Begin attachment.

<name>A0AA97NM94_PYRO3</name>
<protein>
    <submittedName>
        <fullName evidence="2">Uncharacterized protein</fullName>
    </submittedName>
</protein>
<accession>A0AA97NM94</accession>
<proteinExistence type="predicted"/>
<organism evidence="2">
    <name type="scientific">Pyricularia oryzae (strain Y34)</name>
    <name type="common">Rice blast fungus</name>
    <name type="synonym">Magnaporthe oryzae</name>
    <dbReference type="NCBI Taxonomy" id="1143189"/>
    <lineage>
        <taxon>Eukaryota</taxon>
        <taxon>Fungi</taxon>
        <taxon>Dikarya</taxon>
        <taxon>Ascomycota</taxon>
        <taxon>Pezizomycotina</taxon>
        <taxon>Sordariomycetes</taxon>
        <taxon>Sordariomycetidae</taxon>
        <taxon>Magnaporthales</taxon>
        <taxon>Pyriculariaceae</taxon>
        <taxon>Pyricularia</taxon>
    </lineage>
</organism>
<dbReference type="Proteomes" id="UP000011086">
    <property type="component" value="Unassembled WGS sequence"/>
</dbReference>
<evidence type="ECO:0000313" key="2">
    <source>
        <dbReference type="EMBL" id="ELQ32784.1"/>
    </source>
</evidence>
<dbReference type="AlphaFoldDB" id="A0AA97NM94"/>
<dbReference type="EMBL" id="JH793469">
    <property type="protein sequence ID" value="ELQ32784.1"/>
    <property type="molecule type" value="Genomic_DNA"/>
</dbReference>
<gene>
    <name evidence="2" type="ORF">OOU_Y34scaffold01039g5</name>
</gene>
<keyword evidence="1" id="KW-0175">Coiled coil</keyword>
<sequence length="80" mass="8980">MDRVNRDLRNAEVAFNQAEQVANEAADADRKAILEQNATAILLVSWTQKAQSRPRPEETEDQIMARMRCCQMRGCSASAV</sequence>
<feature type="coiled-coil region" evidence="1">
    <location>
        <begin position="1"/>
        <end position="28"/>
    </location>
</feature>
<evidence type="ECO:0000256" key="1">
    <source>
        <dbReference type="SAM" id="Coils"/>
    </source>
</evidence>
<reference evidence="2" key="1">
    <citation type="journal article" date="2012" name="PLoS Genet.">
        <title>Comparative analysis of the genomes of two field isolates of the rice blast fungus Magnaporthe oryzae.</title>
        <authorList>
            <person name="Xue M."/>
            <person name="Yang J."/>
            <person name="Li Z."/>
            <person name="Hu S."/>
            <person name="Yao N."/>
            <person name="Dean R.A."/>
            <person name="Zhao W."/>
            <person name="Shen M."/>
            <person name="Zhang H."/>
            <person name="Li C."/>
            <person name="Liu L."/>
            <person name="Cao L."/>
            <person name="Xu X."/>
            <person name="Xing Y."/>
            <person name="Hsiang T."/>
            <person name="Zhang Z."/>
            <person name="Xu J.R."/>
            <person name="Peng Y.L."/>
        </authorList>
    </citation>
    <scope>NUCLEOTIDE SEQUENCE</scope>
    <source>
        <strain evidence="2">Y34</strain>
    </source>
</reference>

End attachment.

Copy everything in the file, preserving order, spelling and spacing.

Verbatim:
<name>A0AA97NM94_PYRO3</name>
<protein>
    <submittedName>
        <fullName evidence="2">Uncharacterized protein</fullName>
    </submittedName>
</protein>
<accession>A0AA97NM94</accession>
<proteinExistence type="predicted"/>
<organism evidence="2">
    <name type="scientific">Pyricularia oryzae (strain Y34)</name>
    <name type="common">Rice blast fungus</name>
    <name type="synonym">Magnaporthe oryzae</name>
    <dbReference type="NCBI Taxonomy" id="1143189"/>
    <lineage>
        <taxon>Eukaryota</taxon>
        <taxon>Fungi</taxon>
        <taxon>Dikarya</taxon>
        <taxon>Ascomycota</taxon>
        <taxon>Pezizomycotina</taxon>
        <taxon>Sordariomycetes</taxon>
        <taxon>Sordariomycetidae</taxon>
        <taxon>Magnaporthales</taxon>
        <taxon>Pyriculariaceae</taxon>
        <taxon>Pyricularia</taxon>
    </lineage>
</organism>
<dbReference type="Proteomes" id="UP000011086">
    <property type="component" value="Unassembled WGS sequence"/>
</dbReference>
<evidence type="ECO:0000313" key="2">
    <source>
        <dbReference type="EMBL" id="ELQ32784.1"/>
    </source>
</evidence>
<dbReference type="AlphaFoldDB" id="A0AA97NM94"/>
<dbReference type="EMBL" id="JH793469">
    <property type="protein sequence ID" value="ELQ32784.1"/>
    <property type="molecule type" value="Genomic_DNA"/>
</dbReference>
<gene>
    <name evidence="2" type="ORF">OOU_Y34scaffold01039g5</name>
</gene>
<keyword evidence="1" id="KW-0175">Coiled coil</keyword>
<sequence length="80" mass="8980">MDRVNRDLRNAEVAFNQAEQVANEAADADRKAILEQNATAILLVSWTQKAQSRPRPEETEDQIMARMRCCQMRGCSASAV</sequence>
<feature type="coiled-coil region" evidence="1">
    <location>
        <begin position="1"/>
        <end position="28"/>
    </location>
</feature>
<evidence type="ECO:0000256" key="1">
    <source>
        <dbReference type="SAM" id="Coils"/>
    </source>
</evidence>
<reference evidence="2" key="1">
    <citation type="journal article" date="2012" name="PLoS Genet.">
        <title>Comparative analysis of the genomes of two field isolates of the rice blast fungus Magnaporthe oryzae.</title>
        <authorList>
            <person name="Xue M."/>
            <person name="Yang J."/>
            <person name="Li Z."/>
            <person name="Hu S."/>
            <person name="Yao N."/>
            <person name="Dean R.A."/>
            <person name="Zhao W."/>
            <person name="Shen M."/>
            <person name="Zhang H."/>
            <person name="Li C."/>
            <person name="Liu L."/>
            <person name="Cao L."/>
            <person name="Xu X."/>
            <person name="Xing Y."/>
            <person name="Hsiang T."/>
            <person name="Zhang Z."/>
            <person name="Xu J.R."/>
            <person name="Peng Y.L."/>
        </authorList>
    </citation>
    <scope>NUCLEOTIDE SEQUENCE</scope>
    <source>
        <strain evidence="2">Y34</strain>
    </source>
</reference>